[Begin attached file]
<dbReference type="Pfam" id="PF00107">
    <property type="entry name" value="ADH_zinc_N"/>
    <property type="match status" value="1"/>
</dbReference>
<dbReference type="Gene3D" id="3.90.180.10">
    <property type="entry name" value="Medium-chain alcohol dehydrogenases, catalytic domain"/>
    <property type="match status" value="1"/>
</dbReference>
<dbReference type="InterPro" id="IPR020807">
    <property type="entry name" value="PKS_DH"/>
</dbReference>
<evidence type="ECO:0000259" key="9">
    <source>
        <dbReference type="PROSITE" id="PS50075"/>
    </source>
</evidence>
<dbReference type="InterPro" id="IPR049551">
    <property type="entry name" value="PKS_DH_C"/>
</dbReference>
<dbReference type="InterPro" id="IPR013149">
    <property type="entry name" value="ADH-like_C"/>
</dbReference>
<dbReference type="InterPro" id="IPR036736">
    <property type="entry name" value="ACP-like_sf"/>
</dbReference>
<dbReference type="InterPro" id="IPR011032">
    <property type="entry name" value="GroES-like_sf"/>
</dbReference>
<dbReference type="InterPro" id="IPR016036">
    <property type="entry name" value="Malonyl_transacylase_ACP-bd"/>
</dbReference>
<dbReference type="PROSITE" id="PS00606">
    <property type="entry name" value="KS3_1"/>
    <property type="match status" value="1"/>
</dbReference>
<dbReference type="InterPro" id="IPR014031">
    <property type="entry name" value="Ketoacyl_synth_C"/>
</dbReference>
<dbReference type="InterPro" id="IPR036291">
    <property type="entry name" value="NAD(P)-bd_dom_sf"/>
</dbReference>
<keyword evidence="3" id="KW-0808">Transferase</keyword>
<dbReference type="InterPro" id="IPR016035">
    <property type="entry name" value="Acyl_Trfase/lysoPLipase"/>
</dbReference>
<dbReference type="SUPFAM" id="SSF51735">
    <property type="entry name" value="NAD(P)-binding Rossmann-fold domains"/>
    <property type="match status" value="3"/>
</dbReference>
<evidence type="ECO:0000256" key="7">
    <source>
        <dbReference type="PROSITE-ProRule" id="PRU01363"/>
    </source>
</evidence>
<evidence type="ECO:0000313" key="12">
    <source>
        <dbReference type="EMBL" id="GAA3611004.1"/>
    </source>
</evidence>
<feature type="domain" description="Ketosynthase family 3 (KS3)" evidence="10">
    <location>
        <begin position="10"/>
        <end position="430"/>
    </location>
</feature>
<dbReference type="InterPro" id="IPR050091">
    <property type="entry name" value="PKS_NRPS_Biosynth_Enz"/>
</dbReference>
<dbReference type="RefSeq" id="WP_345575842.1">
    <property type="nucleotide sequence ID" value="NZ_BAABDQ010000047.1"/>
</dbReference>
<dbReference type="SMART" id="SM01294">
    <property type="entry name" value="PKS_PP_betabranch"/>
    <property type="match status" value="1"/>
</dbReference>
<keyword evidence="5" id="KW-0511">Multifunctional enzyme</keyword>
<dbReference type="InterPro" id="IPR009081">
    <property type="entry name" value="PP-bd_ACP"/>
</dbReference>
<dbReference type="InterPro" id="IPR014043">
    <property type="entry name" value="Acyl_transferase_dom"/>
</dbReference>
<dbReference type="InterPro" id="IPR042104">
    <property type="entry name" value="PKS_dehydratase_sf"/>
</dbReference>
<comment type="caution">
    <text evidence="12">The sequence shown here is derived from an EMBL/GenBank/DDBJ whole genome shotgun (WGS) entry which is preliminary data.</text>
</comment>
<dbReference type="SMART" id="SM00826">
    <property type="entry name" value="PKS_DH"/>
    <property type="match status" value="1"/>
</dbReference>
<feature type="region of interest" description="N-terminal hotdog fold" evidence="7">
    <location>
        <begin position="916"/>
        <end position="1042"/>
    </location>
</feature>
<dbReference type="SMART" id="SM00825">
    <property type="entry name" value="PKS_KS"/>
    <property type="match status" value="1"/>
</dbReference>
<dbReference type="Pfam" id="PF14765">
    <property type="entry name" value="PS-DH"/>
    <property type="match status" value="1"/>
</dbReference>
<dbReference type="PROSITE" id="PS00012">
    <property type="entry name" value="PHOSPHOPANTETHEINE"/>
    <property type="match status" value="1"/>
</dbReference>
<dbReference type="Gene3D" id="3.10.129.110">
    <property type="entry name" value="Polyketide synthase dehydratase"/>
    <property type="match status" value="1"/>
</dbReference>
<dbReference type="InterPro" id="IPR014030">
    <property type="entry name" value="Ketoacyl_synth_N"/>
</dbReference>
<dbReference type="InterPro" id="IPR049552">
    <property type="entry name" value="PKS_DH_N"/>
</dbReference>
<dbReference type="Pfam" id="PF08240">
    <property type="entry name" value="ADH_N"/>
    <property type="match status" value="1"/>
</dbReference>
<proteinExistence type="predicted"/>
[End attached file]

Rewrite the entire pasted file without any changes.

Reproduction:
<dbReference type="Pfam" id="PF00107">
    <property type="entry name" value="ADH_zinc_N"/>
    <property type="match status" value="1"/>
</dbReference>
<dbReference type="Gene3D" id="3.90.180.10">
    <property type="entry name" value="Medium-chain alcohol dehydrogenases, catalytic domain"/>
    <property type="match status" value="1"/>
</dbReference>
<dbReference type="InterPro" id="IPR020807">
    <property type="entry name" value="PKS_DH"/>
</dbReference>
<evidence type="ECO:0000259" key="9">
    <source>
        <dbReference type="PROSITE" id="PS50075"/>
    </source>
</evidence>
<dbReference type="InterPro" id="IPR049551">
    <property type="entry name" value="PKS_DH_C"/>
</dbReference>
<dbReference type="InterPro" id="IPR013149">
    <property type="entry name" value="ADH-like_C"/>
</dbReference>
<dbReference type="InterPro" id="IPR036736">
    <property type="entry name" value="ACP-like_sf"/>
</dbReference>
<dbReference type="InterPro" id="IPR011032">
    <property type="entry name" value="GroES-like_sf"/>
</dbReference>
<dbReference type="InterPro" id="IPR016036">
    <property type="entry name" value="Malonyl_transacylase_ACP-bd"/>
</dbReference>
<dbReference type="PROSITE" id="PS00606">
    <property type="entry name" value="KS3_1"/>
    <property type="match status" value="1"/>
</dbReference>
<dbReference type="InterPro" id="IPR014031">
    <property type="entry name" value="Ketoacyl_synth_C"/>
</dbReference>
<dbReference type="InterPro" id="IPR036291">
    <property type="entry name" value="NAD(P)-bd_dom_sf"/>
</dbReference>
<keyword evidence="3" id="KW-0808">Transferase</keyword>
<dbReference type="InterPro" id="IPR016035">
    <property type="entry name" value="Acyl_Trfase/lysoPLipase"/>
</dbReference>
<dbReference type="SUPFAM" id="SSF51735">
    <property type="entry name" value="NAD(P)-binding Rossmann-fold domains"/>
    <property type="match status" value="3"/>
</dbReference>
<evidence type="ECO:0000256" key="7">
    <source>
        <dbReference type="PROSITE-ProRule" id="PRU01363"/>
    </source>
</evidence>
<evidence type="ECO:0000313" key="12">
    <source>
        <dbReference type="EMBL" id="GAA3611004.1"/>
    </source>
</evidence>
<feature type="domain" description="Ketosynthase family 3 (KS3)" evidence="10">
    <location>
        <begin position="10"/>
        <end position="430"/>
    </location>
</feature>
<dbReference type="InterPro" id="IPR050091">
    <property type="entry name" value="PKS_NRPS_Biosynth_Enz"/>
</dbReference>
<dbReference type="RefSeq" id="WP_345575842.1">
    <property type="nucleotide sequence ID" value="NZ_BAABDQ010000047.1"/>
</dbReference>
<dbReference type="SMART" id="SM01294">
    <property type="entry name" value="PKS_PP_betabranch"/>
    <property type="match status" value="1"/>
</dbReference>
<keyword evidence="5" id="KW-0511">Multifunctional enzyme</keyword>
<dbReference type="InterPro" id="IPR009081">
    <property type="entry name" value="PP-bd_ACP"/>
</dbReference>
<dbReference type="InterPro" id="IPR014043">
    <property type="entry name" value="Acyl_transferase_dom"/>
</dbReference>
<dbReference type="InterPro" id="IPR042104">
    <property type="entry name" value="PKS_dehydratase_sf"/>
</dbReference>
<comment type="caution">
    <text evidence="12">The sequence shown here is derived from an EMBL/GenBank/DDBJ whole genome shotgun (WGS) entry which is preliminary data.</text>
</comment>
<dbReference type="SMART" id="SM00826">
    <property type="entry name" value="PKS_DH"/>
    <property type="match status" value="1"/>
</dbReference>
<feature type="region of interest" description="N-terminal hotdog fold" evidence="7">
    <location>
        <begin position="916"/>
        <end position="1042"/>
    </location>
</feature>
<dbReference type="SMART" id="SM00825">
    <property type="entry name" value="PKS_KS"/>
    <property type="match status" value="1"/>
</dbReference>
<dbReference type="Pfam" id="PF14765">
    <property type="entry name" value="PS-DH"/>
    <property type="match status" value="1"/>
</dbReference>
<dbReference type="PROSITE" id="PS00012">
    <property type="entry name" value="PHOSPHOPANTETHEINE"/>
    <property type="match status" value="1"/>
</dbReference>
<dbReference type="Gene3D" id="3.10.129.110">
    <property type="entry name" value="Polyketide synthase dehydratase"/>
    <property type="match status" value="1"/>
</dbReference>
<dbReference type="InterPro" id="IPR014030">
    <property type="entry name" value="Ketoacyl_synth_N"/>
</dbReference>
<dbReference type="InterPro" id="IPR049552">
    <property type="entry name" value="PKS_DH_N"/>
</dbReference>
<dbReference type="Pfam" id="PF08240">
    <property type="entry name" value="ADH_N"/>
    <property type="match status" value="1"/>
</dbReference>
<proteinExistence type="predicted"/>